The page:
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World's first genetically altered babies born

Some children born using the revolutionary treatment have been found to have genes from three adults
Some children born using the revolutionary treatment have been found to have genes from three adults  

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One child, two mothers

'The Little thing that we did'

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WASHINGTON -- The world's first genetically modified humans have been born.

Scientists say that over recent years as many as 30 babies have been born, 15 of them after having revolutionary fertility treatment at a U.S. medical institute.

But some scientists have criticized the treatment, labeling it unethical because it uses the genes of a second mother.

The technique -- which is called ooplasmic transfer -- involves taking the contents of a donor egg from a fertile female and injecting it into the infertile woman's egg along with the fertilizing sperm from her mate.

New Jersey's Institute for Reproductive Medicine and Science of St. Barnabas has used the technique to produce the 15 babies. The oldest turns four years old in a month, said scientific director, Dr. Jacques Cohen.

The institute was the first to use the technique but another 15 babies have been born following the use of the technique at other facilities, he said.

The researchers believe the technique helps women conceive who have been unable to do so because of defects in their eggs.

I don't think this is wrong at all," Cohen said.

"And I think we have to look at the positive part here. I think this did work. These babies wouldn't have been born if we wouldn't have done this."

One child, two mothers

Scientists are worried about the process altering inherited genes
Scientists are worried about the process altering inherited genes  

But scientists have slammed the process because the method can add genes -- mitochondrial DNA -- from the female donor's egg into the mix of genetic material from the mother and father.

Tests have confirmed that two of the 15 babies produced by the technique at the institute were carrying genes from the birth mother, the father and the donor female.

Cohen wrote in the British journal Human Reproduction that this was the "first case of human germline genetic modification resulting in normal health children."

"Germline" refers to the genes a person will pass on to his or her children.

Altering inherited genes is especially troubling given so little is known about its impact, scientists have said.

"This news should gladden all who welcome new children into the world. And it should trouble those committed to transparent public conversation about the prospect of using 'reprogenetic' technologies to shape future children," said Erik Parens from New York's The Hastings Center in Garrison, and Eric Juengst from Cleveland's Center for Biomedical Ethics at Case Western Reserve University in the journal Science.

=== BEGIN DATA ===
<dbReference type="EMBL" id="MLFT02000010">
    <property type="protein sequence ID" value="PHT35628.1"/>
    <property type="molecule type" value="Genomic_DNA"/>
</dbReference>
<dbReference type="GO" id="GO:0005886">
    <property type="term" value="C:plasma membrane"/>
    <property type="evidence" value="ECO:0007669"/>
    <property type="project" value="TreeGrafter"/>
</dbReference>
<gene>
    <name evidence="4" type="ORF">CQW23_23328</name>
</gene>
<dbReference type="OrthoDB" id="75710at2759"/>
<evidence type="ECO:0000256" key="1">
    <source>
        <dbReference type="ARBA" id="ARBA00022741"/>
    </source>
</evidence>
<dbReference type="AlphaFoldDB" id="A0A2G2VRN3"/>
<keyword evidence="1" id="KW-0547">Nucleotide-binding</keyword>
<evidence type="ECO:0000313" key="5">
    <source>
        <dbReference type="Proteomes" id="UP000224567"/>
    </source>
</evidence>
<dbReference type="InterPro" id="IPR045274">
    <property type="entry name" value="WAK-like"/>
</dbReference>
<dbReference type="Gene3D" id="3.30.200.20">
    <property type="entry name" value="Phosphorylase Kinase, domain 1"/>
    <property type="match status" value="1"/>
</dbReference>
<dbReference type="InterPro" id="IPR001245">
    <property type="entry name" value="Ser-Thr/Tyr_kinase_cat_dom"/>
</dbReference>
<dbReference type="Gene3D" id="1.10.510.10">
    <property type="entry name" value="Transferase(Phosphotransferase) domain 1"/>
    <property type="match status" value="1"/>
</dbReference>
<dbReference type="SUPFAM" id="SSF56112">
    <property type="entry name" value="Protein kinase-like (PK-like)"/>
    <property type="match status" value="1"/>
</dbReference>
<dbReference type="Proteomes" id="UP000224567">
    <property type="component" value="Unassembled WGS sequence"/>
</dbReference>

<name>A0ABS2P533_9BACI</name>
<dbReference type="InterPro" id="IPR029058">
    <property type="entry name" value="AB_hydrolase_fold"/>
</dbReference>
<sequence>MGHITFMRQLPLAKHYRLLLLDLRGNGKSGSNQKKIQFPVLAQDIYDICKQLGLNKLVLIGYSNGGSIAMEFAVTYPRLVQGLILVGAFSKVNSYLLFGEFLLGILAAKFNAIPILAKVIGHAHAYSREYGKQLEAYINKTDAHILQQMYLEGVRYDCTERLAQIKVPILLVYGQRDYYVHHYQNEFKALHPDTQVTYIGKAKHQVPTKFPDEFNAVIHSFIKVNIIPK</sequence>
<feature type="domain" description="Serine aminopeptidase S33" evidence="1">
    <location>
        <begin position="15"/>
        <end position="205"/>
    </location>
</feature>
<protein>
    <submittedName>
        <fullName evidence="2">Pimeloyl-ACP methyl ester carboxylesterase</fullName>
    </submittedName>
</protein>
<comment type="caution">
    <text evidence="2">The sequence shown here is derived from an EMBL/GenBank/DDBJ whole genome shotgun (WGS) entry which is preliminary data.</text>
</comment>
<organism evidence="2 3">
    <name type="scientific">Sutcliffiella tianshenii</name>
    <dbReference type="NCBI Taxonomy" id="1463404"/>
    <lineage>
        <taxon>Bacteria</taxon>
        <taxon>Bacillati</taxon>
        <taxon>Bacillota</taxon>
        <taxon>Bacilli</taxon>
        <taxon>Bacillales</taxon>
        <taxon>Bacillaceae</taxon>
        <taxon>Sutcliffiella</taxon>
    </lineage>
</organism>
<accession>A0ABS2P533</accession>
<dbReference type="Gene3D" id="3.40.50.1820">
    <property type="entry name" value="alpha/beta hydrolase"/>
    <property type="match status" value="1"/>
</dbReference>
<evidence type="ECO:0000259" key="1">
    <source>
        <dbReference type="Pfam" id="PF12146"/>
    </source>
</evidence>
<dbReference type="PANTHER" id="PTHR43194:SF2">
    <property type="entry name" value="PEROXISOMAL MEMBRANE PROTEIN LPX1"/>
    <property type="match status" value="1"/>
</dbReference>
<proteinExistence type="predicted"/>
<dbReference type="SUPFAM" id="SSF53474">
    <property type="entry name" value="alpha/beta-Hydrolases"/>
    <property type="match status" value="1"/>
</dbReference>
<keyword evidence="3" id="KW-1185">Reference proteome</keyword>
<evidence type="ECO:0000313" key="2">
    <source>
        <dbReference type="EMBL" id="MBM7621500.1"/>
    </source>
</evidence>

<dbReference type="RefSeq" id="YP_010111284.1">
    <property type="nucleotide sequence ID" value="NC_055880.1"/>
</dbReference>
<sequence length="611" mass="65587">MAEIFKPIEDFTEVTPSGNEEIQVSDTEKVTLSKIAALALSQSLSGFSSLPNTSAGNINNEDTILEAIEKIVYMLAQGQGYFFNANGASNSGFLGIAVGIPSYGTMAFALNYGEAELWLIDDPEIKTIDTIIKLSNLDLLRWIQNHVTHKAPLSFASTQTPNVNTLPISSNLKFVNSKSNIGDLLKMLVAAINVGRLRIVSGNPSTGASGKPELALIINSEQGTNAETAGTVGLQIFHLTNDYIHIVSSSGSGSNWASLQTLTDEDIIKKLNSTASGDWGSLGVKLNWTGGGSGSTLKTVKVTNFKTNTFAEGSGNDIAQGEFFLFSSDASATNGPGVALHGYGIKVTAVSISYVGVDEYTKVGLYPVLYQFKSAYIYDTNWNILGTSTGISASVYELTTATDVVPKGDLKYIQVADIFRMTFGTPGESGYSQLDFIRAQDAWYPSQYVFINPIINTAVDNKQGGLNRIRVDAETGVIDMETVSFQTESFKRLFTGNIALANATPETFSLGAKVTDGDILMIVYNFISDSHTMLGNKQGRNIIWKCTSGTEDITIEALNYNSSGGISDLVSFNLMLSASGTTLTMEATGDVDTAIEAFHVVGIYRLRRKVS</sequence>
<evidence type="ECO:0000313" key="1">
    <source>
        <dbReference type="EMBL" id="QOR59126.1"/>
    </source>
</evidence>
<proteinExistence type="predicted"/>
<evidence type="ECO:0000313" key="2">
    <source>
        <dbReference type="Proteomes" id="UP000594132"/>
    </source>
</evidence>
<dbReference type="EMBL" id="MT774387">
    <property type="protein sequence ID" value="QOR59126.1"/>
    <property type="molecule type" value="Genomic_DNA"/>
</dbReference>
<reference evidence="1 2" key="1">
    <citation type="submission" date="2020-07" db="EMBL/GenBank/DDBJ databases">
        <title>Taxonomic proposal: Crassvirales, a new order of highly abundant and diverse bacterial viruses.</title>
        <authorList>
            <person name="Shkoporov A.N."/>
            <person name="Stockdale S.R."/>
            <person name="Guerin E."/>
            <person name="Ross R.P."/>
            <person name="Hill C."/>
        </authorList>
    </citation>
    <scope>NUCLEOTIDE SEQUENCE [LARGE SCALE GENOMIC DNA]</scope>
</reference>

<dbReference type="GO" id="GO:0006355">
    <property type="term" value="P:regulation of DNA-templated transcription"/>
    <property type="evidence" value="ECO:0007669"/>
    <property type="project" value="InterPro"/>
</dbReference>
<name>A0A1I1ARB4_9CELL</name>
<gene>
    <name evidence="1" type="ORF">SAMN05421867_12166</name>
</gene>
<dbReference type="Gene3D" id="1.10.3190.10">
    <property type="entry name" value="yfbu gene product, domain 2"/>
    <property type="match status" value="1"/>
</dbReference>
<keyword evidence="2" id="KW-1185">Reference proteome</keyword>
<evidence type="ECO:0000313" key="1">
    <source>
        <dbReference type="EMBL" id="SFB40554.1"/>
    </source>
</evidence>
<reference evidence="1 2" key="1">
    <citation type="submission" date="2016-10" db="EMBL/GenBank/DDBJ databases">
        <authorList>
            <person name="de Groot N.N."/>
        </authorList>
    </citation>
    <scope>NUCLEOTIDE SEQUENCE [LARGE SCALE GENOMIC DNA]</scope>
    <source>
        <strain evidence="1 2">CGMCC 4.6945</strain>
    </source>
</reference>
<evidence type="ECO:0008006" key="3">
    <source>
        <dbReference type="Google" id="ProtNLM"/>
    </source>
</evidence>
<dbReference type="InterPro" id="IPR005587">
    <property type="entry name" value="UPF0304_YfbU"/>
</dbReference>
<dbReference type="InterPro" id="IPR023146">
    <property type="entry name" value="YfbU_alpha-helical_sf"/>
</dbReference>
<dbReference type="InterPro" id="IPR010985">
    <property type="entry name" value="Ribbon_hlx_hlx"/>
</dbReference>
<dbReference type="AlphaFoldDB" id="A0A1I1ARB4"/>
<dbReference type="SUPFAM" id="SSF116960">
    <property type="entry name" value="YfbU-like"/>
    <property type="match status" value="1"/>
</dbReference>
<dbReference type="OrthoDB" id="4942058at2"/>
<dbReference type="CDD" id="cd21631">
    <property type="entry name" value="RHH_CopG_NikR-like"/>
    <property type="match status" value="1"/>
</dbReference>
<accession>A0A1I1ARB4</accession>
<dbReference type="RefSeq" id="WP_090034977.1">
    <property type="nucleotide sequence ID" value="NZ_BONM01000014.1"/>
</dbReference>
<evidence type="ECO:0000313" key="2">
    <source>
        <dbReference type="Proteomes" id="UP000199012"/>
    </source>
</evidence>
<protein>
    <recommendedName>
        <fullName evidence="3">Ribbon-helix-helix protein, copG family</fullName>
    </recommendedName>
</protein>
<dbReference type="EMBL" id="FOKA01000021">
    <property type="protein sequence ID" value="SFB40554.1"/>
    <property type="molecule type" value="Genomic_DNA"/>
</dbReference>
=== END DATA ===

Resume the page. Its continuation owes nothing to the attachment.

But Cohen countered: "There are different levels of ethics. There are people who are saying, 'Why would you do something like this without maybe hard proof that it would work?' That's one level of ethics.

"The other one is, 'Well, you're tampering with nature,' which is the same question you get when you deal with any form of assisted reproduction."

'The Little thing that we did'

Cohen has said the technique did not manipulate the genes, but just added innocuous extra genetic material.

"We haven't changed any genes," he said. "That's a huge step compared to the little thing that we did. But you could say there would have normally been mitochondria from only one source (the mother).

"Now there's mitochondria from two sources, and therefore there's two different types of mitochondria DNA there."

Mitochondria are minute structures that float inside the cell but away from the cell's nucleus, which is home to most genes.

The institute has used the technique on 30 infertile women. Seventeen failed to become pregnant and one become pregnant but suffered a miscarriage.

The remaining 12 women gave birth, with three of the women having twins.

Of the 15 babies produced by the technique used at the institute since 1997, 13 lived in the United States, one lived in Britain and another in France, Cohen said.

"So far, from what we understand, they are doing OK," Cohen said of the babies. "And those two that had the mixed mitochondria, they're doing OK, too."

No government money was used in the research, Cohen added.

Reuters contributed to this report.

Landmark gene studies released

Science Magazine
The Institute for Reproductive Medicine and Science of St. Barnabas
Human Reproduction
The Mitochondria Research Society

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